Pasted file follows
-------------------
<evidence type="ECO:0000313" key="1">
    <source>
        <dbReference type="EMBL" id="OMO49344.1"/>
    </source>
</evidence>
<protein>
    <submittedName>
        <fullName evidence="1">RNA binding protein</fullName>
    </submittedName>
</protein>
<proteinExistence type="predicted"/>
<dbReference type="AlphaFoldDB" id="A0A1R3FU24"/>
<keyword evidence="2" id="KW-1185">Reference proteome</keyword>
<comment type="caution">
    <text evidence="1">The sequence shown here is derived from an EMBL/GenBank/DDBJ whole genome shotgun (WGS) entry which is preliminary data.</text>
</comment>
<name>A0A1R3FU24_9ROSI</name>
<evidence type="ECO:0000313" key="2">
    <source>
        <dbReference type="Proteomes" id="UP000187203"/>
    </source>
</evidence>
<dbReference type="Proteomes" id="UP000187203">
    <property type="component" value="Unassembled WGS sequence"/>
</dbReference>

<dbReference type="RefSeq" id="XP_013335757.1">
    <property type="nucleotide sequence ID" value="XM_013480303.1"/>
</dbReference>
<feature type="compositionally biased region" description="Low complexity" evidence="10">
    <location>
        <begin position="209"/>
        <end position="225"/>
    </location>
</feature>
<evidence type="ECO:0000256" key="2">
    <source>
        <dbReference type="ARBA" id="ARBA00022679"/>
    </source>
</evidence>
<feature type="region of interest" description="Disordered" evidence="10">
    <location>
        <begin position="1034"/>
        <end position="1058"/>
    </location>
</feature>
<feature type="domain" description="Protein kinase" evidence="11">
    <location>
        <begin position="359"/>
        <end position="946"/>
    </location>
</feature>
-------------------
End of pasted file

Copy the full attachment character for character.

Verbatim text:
<evidence type="ECO:0000313" key="1">
    <source>
        <dbReference type="EMBL" id="OMO49344.1"/>
    </source>
</evidence>
<protein>
    <submittedName>
        <fullName evidence="1">RNA binding protein</fullName>
    </submittedName>
</protein>
<proteinExistence type="predicted"/>
<dbReference type="AlphaFoldDB" id="A0A1R3FU24"/>
<keyword evidence="2" id="KW-1185">Reference proteome</keyword>
<comment type="caution">
    <text evidence="1">The sequence shown here is derived from an EMBL/GenBank/DDBJ whole genome shotgun (WGS) entry which is preliminary data.</text>
</comment>
<name>A0A1R3FU24_9ROSI</name>
<evidence type="ECO:0000313" key="2">
    <source>
        <dbReference type="Proteomes" id="UP000187203"/>
    </source>
</evidence>
<dbReference type="Proteomes" id="UP000187203">
    <property type="component" value="Unassembled WGS sequence"/>
</dbReference>

<dbReference type="RefSeq" id="XP_013335757.1">
    <property type="nucleotide sequence ID" value="XM_013480303.1"/>
</dbReference>
<feature type="compositionally biased region" description="Low complexity" evidence="10">
    <location>
        <begin position="209"/>
        <end position="225"/>
    </location>
</feature>
<evidence type="ECO:0000256" key="2">
    <source>
        <dbReference type="ARBA" id="ARBA00022679"/>
    </source>
</evidence>
<feature type="region of interest" description="Disordered" evidence="10">
    <location>
        <begin position="1034"/>
        <end position="1058"/>
    </location>
</feature>
<feature type="domain" description="Protein kinase" evidence="11">
    <location>
        <begin position="359"/>
        <end position="946"/>
    </location>
</feature>